From then on, Two-Face faced a roller coaster of journeys, one of which includes a name change from “Harvey Kent” to “Harvey Dent” to avoid confusion with the Man of Steel, Clark Kent. As the Batman comics continued through the years, the writers didn’t seem to know what to really do with Dent’s Two-Face. He was too gruesome to be showcased on the kid-friendly television series of the 1960s (Clint Eastwood was a possibility for the role), and instead was known as “False-Face” so that way the fanboys couldn’t completely object — although I’m sure that had no calming effect on the fans whatsoever. Rather than try to flesh out the character to greater depth, the writers at the time created pseudo-versions of Two-Face with similar afflictions: Paul Sloane, George Blake, and Harvey Apollo. The three are more like imposters of Two-Face rather than completely new versions, and as such Harvey Dent’s return to the Batman multiverse was all but guaranteed. By the time the mid-1970s rolled around, Harvey Dent had returned in full force. Dent’s character throughout these decades was practically given the yo-yo treatment. One minute he was cured, his face reconstructed through the help of makeup and facial surgery, and back in the good graces of fellow buddies Commissioner Gordon and Batman/Bruce Wayne. Then before you knew it, his “Mr. Hyde” personality would be triggered by some event, and Two-Face would once again emerge as one of Gotham’s most dangerous threats, his insanity the driving force of his dark tidings. Basically, Two-Face was flip-flopping more than your average politician, and it was high time some brilliant comic book writer step in to really take the character of Harvey Dent back to his roots, uncovering the tragedy and humanity of this lost soul without recycling what had become a caricature of the Dr. Jekyll/Mr. Hyde persona. That writer, who not only reinvigorated the character of Harvey Dent/Two-Face but also the Batman comic-verse as a whole, was none other than Mr. Frank Miller. In 1987, Miller published his semi-genesis comic book story of the rise of Batman, entitled Batman: Year One. In this graphic novel, we are introduced to Harvey Dent, Gotham’s young district attorney who is a loyal friend and political ally to Commissioner Gordon and Bruce Wayne. This trio of men are all committed to bringing some light to Gotham City’s seemingly impenetrable darkness, impossible as that may be, and set their sights on Carmine “The Roman” Falcone, the head mob boss in Gotham. The tight bond the men form in their unity against Gotham’s underworld makes what occurs in Jeph Loeb’s sequel, Batman: The Long Halloween (the greatest graphic novel I’ve ever read, by the way), all the more tragic. In 1997’s The Long Halloween, Batman, Gordon and Dent are still attempting to bring the Falcone family to justice, but they find themselves in a bit of a moral quandary when a serial killer, known only as “Holiday,” begins to murder members of the Falcone family one by one on each major holiday. Do the trio of justice enforcers sit by while Holiday gets rid of the troublesome Falcone family, or do they follow the law by prioritizing the apprehension of this serial killer, whose brutal murders have incited fear in all of Gotham? This moral debate divides Harvey Dent and Bruce, placing great strain on their once unbreakable friendship. Dent is planning on having a child with his wife Gilda, but only feels safe enough to start a family when the Falcones are all gone. Batman/Bruce Wayne wishes to uphold the law by letting Falcone and his men stand trial for their crimes, not let their fates be decided by the gruesome killings of a vigilante’s handiwork. When Dent’s old nemesis Sal Maroni is about to testify against Carmine Falcone, Maroni throws hot acid from a medicine bottle at Dent’s face before he is about to take the stand. Dent, like in Detective Comics #66, goes ballistic when he finds his face disfigured, kills his doctor at the hospital and then escapes. When Batman learns of Dent’s murderous actions, he then suspects Harvey to have been Holiday the entire time, his quest for vengeance against the Falcones more believable now that he’s turned into a cold-blooded killer. All Harvey Dent wants is to pave a peaceful existence so that he and his wife can start a family, but everyone’s suspicions of him as the killer, not to mention his unfortunate scarring, is anguishing to see unfold. I will not disclose the true identity of “Holiday,” because that’s one of the greatest reveals in any form of fiction I’ve ever encountered, but let’s just say that Miller and Loeb’s characterizations of Dent/Two-Face put him back on the path of his originally intended place within the Batman universe. The Two-Face origin story above is what I deem as the “Definitive Two-Face” arc, but what did film and television of the 1990s offer the character our tragic villain?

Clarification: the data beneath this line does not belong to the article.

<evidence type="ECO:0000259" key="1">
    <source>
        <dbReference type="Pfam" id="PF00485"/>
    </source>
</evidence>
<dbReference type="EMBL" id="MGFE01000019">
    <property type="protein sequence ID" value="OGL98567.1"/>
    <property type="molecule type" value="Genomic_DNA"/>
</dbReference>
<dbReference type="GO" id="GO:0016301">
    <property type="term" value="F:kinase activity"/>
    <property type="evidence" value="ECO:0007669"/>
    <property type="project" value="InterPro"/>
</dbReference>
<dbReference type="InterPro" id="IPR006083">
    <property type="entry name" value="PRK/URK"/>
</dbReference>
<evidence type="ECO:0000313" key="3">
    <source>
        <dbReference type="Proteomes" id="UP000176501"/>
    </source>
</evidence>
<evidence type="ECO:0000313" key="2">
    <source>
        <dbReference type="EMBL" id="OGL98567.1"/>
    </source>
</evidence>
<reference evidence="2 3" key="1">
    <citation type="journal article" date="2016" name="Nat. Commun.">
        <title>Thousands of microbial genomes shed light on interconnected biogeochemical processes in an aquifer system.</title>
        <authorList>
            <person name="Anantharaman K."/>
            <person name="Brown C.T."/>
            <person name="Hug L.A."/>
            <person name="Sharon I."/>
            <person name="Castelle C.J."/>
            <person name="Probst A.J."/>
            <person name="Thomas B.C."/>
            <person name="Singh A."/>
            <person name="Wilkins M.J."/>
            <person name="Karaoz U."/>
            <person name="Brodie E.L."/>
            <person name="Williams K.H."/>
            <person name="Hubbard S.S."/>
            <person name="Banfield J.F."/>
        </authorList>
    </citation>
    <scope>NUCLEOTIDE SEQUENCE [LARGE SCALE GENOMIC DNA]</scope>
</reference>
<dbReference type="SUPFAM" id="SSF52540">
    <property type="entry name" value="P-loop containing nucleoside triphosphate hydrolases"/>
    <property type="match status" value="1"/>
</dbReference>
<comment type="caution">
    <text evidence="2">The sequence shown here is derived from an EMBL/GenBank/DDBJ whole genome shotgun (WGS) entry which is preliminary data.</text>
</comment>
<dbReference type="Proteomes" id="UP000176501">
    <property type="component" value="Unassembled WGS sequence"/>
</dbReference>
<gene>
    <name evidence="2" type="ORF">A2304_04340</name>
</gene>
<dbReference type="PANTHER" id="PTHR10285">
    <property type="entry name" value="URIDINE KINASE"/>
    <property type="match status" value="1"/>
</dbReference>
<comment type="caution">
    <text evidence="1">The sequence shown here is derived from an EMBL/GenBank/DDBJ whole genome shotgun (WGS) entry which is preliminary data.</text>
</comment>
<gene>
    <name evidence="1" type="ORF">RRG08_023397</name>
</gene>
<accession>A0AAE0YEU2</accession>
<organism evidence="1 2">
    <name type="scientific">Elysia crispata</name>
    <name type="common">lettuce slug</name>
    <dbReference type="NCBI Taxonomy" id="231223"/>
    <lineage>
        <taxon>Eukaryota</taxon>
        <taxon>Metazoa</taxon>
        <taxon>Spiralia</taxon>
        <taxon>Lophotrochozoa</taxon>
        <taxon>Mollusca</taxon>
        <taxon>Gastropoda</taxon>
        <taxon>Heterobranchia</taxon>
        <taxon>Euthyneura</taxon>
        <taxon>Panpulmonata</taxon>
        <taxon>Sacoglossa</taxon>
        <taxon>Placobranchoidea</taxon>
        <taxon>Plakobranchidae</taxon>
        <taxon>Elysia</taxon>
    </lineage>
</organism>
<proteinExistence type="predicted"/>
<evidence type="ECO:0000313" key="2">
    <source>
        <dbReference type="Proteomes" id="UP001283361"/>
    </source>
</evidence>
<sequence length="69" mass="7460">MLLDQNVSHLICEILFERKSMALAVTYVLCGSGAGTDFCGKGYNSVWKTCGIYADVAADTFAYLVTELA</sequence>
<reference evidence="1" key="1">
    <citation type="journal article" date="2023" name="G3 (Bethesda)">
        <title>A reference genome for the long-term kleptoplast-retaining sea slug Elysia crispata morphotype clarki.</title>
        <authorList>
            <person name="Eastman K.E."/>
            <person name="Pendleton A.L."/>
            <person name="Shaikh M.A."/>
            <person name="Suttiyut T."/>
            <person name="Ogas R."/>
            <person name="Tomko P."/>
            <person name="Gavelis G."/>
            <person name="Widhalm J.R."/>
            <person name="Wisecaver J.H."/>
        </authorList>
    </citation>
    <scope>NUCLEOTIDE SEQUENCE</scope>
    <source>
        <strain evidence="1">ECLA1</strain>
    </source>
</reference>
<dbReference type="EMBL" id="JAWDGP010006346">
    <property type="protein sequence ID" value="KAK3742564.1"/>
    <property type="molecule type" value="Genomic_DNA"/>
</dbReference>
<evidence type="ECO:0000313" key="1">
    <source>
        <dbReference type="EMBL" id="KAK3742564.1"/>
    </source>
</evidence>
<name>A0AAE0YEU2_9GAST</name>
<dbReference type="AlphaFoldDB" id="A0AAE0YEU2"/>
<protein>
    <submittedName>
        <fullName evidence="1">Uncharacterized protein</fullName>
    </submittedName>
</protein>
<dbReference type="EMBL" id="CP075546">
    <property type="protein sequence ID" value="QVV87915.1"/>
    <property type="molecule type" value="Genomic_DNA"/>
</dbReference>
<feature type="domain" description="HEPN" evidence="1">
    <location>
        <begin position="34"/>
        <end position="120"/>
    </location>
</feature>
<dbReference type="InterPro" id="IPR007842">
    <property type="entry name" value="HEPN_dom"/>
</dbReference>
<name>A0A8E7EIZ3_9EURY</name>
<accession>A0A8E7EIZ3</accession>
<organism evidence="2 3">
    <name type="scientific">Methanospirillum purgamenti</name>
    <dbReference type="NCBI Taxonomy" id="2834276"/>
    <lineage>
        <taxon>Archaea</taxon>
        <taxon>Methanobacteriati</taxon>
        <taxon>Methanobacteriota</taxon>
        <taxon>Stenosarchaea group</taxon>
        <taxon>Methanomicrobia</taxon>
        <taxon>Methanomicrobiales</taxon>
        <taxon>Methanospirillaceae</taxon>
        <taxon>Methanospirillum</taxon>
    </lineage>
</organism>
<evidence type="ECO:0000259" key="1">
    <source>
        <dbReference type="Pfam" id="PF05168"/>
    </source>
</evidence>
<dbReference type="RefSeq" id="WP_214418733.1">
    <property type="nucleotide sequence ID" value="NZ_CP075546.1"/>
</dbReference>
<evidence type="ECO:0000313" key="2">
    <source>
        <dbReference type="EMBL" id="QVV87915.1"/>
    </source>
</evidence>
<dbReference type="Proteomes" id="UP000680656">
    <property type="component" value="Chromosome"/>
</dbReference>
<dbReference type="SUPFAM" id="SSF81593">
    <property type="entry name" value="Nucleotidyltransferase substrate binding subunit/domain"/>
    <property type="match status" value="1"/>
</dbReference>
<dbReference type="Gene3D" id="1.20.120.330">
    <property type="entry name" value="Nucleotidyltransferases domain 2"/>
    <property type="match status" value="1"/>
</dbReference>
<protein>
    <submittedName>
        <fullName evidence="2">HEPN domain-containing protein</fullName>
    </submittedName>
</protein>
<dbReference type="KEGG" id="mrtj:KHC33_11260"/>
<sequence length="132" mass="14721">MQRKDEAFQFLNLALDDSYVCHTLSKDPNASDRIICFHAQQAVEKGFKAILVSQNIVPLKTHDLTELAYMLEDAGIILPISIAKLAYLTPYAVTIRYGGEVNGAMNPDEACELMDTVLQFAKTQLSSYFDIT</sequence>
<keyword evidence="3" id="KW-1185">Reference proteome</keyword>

In Tim Burton’s 1989 Batman, Harvey Dent is the newly elected District Attorney of Gotham, played rather invisibly by the charming Billy Dee Williams. Because Dent’s character was so minimal and underused in Batman, plans were scrapped for the character’s return in Batman Returns; Catwoman, Penguin, and Max Shreck served as the primary antagonists of the film instead. Just when we (happily) thought that the character of Two-Face wasn’t going to be introduced in what was becoming a downward spiral of a movie franchise, Tommy Lee Jones was cast as the multiple-personality coin-flipper himself in the justifiably maligned Batman Forever. The film does a lazy retelling of Two-Face’s facial scarring, caused by Sal Maroni’s acid-slinging (haven’t we heard this before?), and has Two-Face blame Batman for not stopping this tragedy from occurring. Again, without a deep friendship and brotherhood established between Wayne and Dent, why do we even care or blame Batman when Jones’ Two-Face does in fact turn into Dr. Jekyll/Mr. Hyde? Batman Forever does nothing but play up Two-Faces’ insanity and multiple-personality disorder — any focus in trying to humanize this villain is nonexistent in the film. Hell, even Mr. Freeze was humanized somewhat with the subplot of his frozen wife in Schumacher’s more offensive Batman & Robin! Let’s pretend this version of Two-Face never existed, shall we? Moving on…